What Mitt Ought to Say Next

GOP Presidential candidate Mitt Romney is expected to soon release personal finance statements, but I say, he ought to go ahead and do it with a little flair. Take the documents to Capitol Hill, dump them on the National Mall, and tell Congress “Here’s what you asked for: like I said, I pay about 15% taxes. Also, I’ll bet anyone who wants to take me up on it $10K that you don’t have the stones to raise ‘em, either.”

I’ll bet that Mitt doesn’t get a single taker. Crickets.

The debate on how PE is taxed jumped back into the headlines when front-runner for the GOP presidential nomination Mitt Romney acknowledged he’s taxed “closer to 15 percent than anything” else. Democrat Sandy Lavin used the opportunity to pitch another round of legislation that would substantially increase the carried tax rate. His critics immediately assailed him with attacks that will likely be lobbed again at him once he’s officially the Republican presidential candidate. The presumed $270 million-ish vast spectrum of Romney wealth will be used as a tool to show he’s out of touch with the American populace and, by others, as evidence that PE’s taxes are too low. And, were Mitt’s millions taxed unlike capital gains and more like the wages that they in fact are, he’d have less than half the war chest he’s putting to use to take on President Barack Obama.

Washington insiders acknowledge that, while the prospect of increasing taxes on private equity is equally appealing to Democrats as it is to politicians like the sinking Newt Gingrich, the matter is more of a political football than a matter of actual policy.

“It’s a reasonable idea on the White House’s part,” a Beltway insider tells peHUB. “But I can see no reason why the GOP-controlled House would pass a bill that would raise taxes and score the President a political victory. It would also be heavily opposed by some very rich people, who, given recent changes to the campaign finance system, can spend a lot of money fighting both [legislation to increase the carried interest tax rate] and any member of Congress supporting it in an election year.”

Not that PE should anticipate a tax hike in the next session of Congress, either, or in the 113th. It would be incredibly, perhaps almost impossibly difficult for Democrats to overtake the House, and maintain the Senate and the White House. And, even if they do, there are Democrats—in fact, in my home state of New York—that count PE pros like Henry Kravis, Stewart Kohl and Marc Leder among their campaign donors. Don’t expect that crowd to cough up the bucks in 2014 or 2016 if they perceive past benefactors to be supporters of legislation that would cut their income stream in half.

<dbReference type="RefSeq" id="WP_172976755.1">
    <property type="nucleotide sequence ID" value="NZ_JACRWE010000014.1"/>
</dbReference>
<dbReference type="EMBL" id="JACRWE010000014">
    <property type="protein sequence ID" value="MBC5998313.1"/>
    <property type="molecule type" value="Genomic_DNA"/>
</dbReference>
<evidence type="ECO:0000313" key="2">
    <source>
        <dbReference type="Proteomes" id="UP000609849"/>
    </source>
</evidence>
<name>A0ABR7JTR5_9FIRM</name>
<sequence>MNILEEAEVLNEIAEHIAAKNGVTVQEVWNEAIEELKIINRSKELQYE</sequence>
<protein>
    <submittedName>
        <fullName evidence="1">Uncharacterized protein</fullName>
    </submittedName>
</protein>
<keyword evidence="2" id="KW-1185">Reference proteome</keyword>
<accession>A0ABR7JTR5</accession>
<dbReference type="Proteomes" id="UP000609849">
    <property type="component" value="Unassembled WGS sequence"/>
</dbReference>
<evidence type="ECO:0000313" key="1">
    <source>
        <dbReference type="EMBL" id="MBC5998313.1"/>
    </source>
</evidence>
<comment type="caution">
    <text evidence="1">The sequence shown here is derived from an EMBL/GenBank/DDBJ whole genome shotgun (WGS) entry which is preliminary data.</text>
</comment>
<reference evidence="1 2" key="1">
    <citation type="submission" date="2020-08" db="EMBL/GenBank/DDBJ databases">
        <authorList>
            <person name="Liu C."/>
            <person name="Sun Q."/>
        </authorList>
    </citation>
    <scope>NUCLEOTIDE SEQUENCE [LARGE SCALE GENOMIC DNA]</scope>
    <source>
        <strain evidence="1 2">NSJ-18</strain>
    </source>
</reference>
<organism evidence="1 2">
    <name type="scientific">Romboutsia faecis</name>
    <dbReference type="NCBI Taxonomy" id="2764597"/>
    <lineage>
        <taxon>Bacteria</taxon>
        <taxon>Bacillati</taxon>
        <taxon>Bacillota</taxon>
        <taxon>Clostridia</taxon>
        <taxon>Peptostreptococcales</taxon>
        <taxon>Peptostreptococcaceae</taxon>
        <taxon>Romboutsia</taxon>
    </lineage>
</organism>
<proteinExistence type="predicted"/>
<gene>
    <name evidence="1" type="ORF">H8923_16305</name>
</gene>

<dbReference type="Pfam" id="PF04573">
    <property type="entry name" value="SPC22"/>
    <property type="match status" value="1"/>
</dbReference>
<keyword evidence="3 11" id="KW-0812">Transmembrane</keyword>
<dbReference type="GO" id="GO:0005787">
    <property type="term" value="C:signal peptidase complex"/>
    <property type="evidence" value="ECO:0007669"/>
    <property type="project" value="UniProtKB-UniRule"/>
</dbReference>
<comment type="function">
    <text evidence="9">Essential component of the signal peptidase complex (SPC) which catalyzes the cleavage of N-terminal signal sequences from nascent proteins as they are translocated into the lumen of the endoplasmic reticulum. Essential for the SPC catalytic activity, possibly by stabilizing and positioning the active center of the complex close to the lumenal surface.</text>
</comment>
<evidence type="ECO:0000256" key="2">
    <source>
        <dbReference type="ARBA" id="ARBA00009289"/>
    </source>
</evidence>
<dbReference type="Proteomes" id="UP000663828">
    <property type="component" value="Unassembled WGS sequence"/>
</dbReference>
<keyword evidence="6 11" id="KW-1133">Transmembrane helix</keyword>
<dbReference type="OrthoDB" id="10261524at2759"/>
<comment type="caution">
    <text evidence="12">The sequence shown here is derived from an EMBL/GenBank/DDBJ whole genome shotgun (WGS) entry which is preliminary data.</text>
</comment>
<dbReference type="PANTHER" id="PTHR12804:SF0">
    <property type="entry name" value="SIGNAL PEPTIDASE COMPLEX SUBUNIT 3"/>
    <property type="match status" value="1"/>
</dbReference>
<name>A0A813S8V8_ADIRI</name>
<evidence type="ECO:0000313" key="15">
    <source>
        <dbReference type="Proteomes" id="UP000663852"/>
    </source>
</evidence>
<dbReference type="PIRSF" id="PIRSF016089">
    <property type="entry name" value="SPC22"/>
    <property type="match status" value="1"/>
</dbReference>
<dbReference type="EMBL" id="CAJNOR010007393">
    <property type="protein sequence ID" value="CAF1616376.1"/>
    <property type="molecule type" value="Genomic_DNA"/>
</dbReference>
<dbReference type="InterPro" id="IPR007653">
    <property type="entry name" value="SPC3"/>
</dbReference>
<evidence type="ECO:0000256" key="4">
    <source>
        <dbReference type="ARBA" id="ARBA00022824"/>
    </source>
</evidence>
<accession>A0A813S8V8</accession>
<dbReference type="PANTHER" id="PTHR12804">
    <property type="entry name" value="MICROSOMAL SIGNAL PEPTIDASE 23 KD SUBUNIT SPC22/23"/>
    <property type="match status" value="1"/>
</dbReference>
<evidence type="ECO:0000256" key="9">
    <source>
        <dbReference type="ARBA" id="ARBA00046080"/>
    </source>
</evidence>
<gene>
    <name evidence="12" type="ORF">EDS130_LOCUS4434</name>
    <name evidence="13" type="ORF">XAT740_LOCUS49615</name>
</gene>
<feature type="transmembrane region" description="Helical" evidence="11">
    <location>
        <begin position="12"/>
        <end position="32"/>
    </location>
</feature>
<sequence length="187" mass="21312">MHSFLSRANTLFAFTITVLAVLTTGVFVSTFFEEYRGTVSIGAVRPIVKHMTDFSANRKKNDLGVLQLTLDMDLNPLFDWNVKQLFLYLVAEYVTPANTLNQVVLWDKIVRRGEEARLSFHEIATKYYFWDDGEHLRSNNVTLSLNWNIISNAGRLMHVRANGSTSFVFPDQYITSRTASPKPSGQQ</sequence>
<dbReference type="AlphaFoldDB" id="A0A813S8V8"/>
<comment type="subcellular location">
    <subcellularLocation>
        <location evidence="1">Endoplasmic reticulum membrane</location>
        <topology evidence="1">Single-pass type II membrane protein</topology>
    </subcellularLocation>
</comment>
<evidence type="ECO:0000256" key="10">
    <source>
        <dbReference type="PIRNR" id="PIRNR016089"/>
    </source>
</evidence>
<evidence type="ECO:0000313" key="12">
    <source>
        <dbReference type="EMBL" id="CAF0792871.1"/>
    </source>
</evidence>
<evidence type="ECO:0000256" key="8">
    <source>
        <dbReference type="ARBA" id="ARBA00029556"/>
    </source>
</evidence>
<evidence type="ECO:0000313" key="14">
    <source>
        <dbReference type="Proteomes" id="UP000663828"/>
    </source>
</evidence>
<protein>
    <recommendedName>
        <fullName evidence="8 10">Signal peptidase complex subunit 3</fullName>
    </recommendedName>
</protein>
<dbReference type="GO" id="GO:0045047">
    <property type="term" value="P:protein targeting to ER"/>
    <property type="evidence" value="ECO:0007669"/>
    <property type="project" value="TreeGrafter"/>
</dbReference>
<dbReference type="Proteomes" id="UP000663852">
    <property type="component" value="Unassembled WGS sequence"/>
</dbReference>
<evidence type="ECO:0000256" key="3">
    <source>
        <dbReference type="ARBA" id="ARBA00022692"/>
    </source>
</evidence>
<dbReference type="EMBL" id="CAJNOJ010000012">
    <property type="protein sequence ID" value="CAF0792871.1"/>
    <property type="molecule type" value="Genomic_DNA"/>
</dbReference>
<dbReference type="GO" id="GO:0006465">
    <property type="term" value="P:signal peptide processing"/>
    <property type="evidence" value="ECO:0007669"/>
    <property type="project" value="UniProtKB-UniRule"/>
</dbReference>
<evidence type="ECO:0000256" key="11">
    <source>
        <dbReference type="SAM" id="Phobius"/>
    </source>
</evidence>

What would it mean for the Private Equity Growth Capital Council if, in a year it enters leader-less, at a time when the PE firm that used to be run by the man who would be president doesn’t even feel like paying dues, and the very piece of legislation that is core to its existence is cast aside? Does the private equity industry really need a mouthpiece, at all? The National Venture Capital Association—after a 2011 where it relentlessly and successfully lobbied on behalf of its supporters—is working to distance itself from PE as an asset class, but in all likelihood, the organization’s time could probably be better spent.

With every day that passes in D.C, it becomes less and less likely lawmakers will succeed in raising the carried interest tax rate, and any major blows to the Democratic party would virtually guarantee the asset class is insulated from a real legislative threat well into the future. Absent any sea change while the Obama Administration is in power, the White House’s chances of pushing a law to increase tax on private equity will remain prohibitively low. And, of course, if there ever is a President Romney, well, let’s just say it is pretty certain taxes won’t be increasing for private equity.